New York-born Ray Cummings (1887-1957) was one of the pioneering writers of American pulp science fiction. From 1914 to 1919 he had worked for Thomas Edison before turning to the writing of fiction. He is best known for his 1922 novel The Girl in the Golden Atom (expanded from a 1919 novella that had appeared in All-Story Weekly).
Into the Fourth Dimension begins with the appearance of the first of the ghosts in 1946, in Vermont. This is not just your usual report of a ghostly apparition. Hundreds of people see this strange ghostly figure. One of the eyewitnesses approaches closely enough to try to hit the ghost with a plank of wood (which has no effect at all on the ghost).
Soon ghosts start appearing all over the world.
The narrator is 26-year-old Rob Manse, one of the eyewitnesses to the first ghostly sighting.
Rob’s closest friends had been chemist Wilton Grant and Wilton’s sister Beatrice. After the sighting Wilton and his sister, for no apparent reason, refuse to see Rob until one day Wilton contacts him out of the blue. He tells Rob that Beatrice has been ill.
He has more to tell Rob. He and Beatrice have been working on some scientific theories involving time and space. They had come to the conclusion that there is another world, a different dimension of existence. They were not surprised by the appearance of the ghosts. It was what they expected. The ghosts are visors from another plane of existence.
And the ghosts are a threat. A terrifying threat.
Wilton has devised a method of travelling to that other plane of existence. Having successfully done so once he now must return and Beatrice and Rob must go with him. They must prevent the Earth from being invaded by another realm.
That other world is a very strange world. It is a world of pure thought. It is a world inhabited by beings that seem rather human but it turns out that this is misleading. They appear human because humans like Rob and Wilton can only interpret reality in human terms. It is human perceptions that make these beings seem like men and women. In reality they are very different.
Cummings indulges in some speculation about time and space and about the very meaning of existence. Writing in 1926, he has obviously been influenced by the revolutionary new theories in physics, Einstein’s theories and quantum mechanics. But he has also clearly been influenced by Freud’s ideas about the unconscious. And he has attempted to combine all these new theories of both physics and mind. Cummings is also obviously interested in the idea that the world as we understand it is a product of our own perceptions. Perhaps what we call reality is simply a product of our own perceptions.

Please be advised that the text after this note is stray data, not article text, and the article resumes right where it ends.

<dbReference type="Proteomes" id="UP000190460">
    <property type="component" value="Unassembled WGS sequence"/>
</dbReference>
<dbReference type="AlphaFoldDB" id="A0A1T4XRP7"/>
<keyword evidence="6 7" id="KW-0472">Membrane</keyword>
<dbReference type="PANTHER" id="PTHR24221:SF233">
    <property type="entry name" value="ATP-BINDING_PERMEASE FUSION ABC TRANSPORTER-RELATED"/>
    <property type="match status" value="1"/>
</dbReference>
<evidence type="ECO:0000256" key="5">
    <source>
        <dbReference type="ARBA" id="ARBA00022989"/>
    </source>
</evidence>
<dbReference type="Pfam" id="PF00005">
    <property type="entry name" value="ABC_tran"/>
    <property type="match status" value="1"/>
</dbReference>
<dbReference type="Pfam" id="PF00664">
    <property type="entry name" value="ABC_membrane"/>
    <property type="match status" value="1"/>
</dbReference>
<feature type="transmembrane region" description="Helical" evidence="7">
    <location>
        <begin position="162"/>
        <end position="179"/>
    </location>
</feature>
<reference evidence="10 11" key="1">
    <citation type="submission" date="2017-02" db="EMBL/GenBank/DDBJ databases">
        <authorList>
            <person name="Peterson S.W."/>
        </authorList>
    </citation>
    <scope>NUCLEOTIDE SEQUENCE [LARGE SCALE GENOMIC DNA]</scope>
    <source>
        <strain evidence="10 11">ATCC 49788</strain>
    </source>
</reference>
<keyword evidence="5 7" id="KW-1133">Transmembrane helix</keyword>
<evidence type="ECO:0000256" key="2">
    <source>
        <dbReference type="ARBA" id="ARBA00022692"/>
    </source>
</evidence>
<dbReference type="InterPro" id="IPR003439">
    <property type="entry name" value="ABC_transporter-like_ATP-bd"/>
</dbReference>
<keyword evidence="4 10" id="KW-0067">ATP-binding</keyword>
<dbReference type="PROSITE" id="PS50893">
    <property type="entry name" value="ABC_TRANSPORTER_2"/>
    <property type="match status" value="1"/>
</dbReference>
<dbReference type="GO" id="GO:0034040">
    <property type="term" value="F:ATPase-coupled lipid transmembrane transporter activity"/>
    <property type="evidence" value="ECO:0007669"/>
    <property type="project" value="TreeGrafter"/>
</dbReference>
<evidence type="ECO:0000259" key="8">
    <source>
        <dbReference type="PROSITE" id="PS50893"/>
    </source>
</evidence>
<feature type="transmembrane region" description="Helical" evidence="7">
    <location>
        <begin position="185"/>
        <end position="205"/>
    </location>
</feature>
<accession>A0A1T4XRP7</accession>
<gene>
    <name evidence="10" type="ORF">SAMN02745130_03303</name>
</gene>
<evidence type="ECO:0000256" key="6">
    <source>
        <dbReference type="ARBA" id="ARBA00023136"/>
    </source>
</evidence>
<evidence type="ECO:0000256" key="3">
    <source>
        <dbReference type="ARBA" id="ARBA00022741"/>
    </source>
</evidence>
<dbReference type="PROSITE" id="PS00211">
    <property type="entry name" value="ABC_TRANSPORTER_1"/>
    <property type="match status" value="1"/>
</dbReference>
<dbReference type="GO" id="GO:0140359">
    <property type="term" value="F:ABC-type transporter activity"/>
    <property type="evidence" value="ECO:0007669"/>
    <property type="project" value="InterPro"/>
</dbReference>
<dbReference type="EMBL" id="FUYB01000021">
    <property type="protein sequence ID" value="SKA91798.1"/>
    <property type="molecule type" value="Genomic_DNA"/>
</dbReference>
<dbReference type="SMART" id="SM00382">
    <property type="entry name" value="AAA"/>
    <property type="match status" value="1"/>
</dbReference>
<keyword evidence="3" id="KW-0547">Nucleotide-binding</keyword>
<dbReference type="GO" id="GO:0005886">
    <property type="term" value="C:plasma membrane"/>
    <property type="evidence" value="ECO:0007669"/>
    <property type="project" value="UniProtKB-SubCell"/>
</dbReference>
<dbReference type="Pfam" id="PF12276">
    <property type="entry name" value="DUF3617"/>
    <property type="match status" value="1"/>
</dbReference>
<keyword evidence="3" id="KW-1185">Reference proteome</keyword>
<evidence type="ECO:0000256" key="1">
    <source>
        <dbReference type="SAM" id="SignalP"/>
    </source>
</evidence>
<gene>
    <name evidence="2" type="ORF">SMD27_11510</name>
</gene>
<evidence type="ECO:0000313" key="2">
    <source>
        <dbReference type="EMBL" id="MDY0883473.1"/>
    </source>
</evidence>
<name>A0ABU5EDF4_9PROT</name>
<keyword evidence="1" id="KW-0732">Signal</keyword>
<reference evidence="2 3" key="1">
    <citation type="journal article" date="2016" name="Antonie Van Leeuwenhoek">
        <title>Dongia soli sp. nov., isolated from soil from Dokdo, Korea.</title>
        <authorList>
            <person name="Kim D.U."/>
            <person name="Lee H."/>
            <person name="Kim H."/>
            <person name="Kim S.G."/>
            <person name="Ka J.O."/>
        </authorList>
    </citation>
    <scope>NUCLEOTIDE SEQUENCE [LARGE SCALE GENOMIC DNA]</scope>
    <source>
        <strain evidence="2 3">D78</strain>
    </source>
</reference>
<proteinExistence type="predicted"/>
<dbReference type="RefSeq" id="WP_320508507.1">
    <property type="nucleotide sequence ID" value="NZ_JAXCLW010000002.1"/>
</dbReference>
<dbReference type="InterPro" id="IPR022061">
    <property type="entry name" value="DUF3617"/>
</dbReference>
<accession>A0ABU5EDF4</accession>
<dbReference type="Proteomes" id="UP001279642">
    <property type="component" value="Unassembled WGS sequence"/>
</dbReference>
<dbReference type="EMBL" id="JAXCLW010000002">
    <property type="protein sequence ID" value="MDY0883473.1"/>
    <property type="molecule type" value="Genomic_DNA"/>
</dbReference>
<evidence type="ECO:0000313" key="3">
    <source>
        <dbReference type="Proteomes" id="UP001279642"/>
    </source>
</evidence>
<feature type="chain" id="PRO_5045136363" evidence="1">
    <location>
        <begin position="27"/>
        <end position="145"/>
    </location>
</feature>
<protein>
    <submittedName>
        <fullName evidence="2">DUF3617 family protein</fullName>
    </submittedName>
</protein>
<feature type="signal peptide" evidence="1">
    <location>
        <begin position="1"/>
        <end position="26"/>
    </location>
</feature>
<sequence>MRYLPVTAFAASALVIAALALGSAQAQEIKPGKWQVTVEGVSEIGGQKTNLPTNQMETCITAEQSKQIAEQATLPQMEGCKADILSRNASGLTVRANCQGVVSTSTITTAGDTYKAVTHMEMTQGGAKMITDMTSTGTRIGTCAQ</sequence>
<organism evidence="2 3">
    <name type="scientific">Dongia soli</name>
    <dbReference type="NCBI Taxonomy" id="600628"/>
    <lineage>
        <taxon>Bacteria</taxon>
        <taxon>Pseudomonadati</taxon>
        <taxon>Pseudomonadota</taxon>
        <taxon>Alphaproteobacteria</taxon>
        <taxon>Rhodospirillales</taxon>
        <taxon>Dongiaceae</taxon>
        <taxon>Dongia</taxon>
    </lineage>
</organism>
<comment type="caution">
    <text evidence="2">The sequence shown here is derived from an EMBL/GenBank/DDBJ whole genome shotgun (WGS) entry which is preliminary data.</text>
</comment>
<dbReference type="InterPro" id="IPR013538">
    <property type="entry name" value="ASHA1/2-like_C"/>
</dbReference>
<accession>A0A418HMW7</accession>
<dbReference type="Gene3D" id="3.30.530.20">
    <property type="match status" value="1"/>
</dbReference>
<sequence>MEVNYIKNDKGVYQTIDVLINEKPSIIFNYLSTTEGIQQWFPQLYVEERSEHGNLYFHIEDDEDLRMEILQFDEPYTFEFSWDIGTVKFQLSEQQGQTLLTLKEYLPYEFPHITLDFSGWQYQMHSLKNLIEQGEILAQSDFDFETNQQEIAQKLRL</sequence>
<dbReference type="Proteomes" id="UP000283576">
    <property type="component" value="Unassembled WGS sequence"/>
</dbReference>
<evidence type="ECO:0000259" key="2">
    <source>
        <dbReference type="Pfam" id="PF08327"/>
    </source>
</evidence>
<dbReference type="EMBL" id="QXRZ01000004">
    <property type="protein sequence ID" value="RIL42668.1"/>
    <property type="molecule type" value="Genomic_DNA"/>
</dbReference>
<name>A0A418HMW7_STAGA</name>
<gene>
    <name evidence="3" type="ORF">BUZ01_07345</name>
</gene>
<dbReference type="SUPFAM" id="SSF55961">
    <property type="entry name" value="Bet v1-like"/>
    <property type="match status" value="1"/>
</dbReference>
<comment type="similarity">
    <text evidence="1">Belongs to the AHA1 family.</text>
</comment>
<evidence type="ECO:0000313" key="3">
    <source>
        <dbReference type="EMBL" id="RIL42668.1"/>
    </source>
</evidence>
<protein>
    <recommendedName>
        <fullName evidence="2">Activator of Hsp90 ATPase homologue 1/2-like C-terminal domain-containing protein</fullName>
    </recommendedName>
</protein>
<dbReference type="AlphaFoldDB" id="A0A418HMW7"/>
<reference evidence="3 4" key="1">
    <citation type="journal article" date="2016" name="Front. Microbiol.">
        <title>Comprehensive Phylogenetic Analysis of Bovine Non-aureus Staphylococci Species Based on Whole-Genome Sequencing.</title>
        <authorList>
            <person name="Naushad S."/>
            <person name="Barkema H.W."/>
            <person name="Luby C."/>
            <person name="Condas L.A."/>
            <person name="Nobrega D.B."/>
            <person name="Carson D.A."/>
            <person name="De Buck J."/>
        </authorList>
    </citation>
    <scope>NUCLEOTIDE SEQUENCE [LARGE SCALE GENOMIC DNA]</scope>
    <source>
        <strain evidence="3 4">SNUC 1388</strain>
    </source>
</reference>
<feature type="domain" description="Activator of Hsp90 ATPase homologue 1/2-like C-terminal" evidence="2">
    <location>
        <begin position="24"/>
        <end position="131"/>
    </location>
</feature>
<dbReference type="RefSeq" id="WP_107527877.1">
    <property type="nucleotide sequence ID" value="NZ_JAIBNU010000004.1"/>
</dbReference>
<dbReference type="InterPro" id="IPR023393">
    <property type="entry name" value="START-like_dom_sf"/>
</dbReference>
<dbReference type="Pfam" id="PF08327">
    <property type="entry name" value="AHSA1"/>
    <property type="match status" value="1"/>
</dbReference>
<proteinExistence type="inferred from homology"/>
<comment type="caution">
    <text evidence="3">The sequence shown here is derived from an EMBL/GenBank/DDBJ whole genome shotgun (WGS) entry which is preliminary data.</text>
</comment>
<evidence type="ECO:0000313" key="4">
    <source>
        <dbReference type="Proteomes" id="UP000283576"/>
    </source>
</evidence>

It’s also a kind of alien invasion story, with the aliens being thought creatures whose nature challenges human sanity.
There is plenty of action in the story, and at the same time there is no action at all. The action takes the form entirely of battles of the mind. They are epic battles in their own way, battles fought for the highest stake, but they do not take place in what we think of as the material realm.
Into the Fourth Dimension is highly imaginative thought-provoking stuff.
Cummings’ prose style is slightly odd. Even taking into account that it was written in 1926 it seems slightly archaic but this gives the book a certain flavour. And this book does have a distinctive flavour. This is after all science fiction from almost a century ago, when the conventions of the genre had not yet solidified. It was writers like Cummings who were creating the conventions of the genre.
While there is no space travel and no high technology Cummings has certainly created a very alien world indeed, much more alien that most of the worlds of outer space created by later science fiction writers.
This is also very definitely science fiction. While the inter-dimensional world Cummings imagines might be far-fetched and outlandish in 1926 it would have seemed no more outlandish than the latest theories being propounded by physicists (in fact it still seems no more outlandish than those theories) and Cummings has been quite bold in his use of outré scientific thinking in the service of fiction.
Into the Fourth Dimension is a strange book but you have to admire the author for pushing boldly into unknown realms. Recommended.
Armchair Fiction have paired this one with Jack Williamson’s lost world sci-fi novel The Alien Intelligence in one of their excellent double-header paperback editions.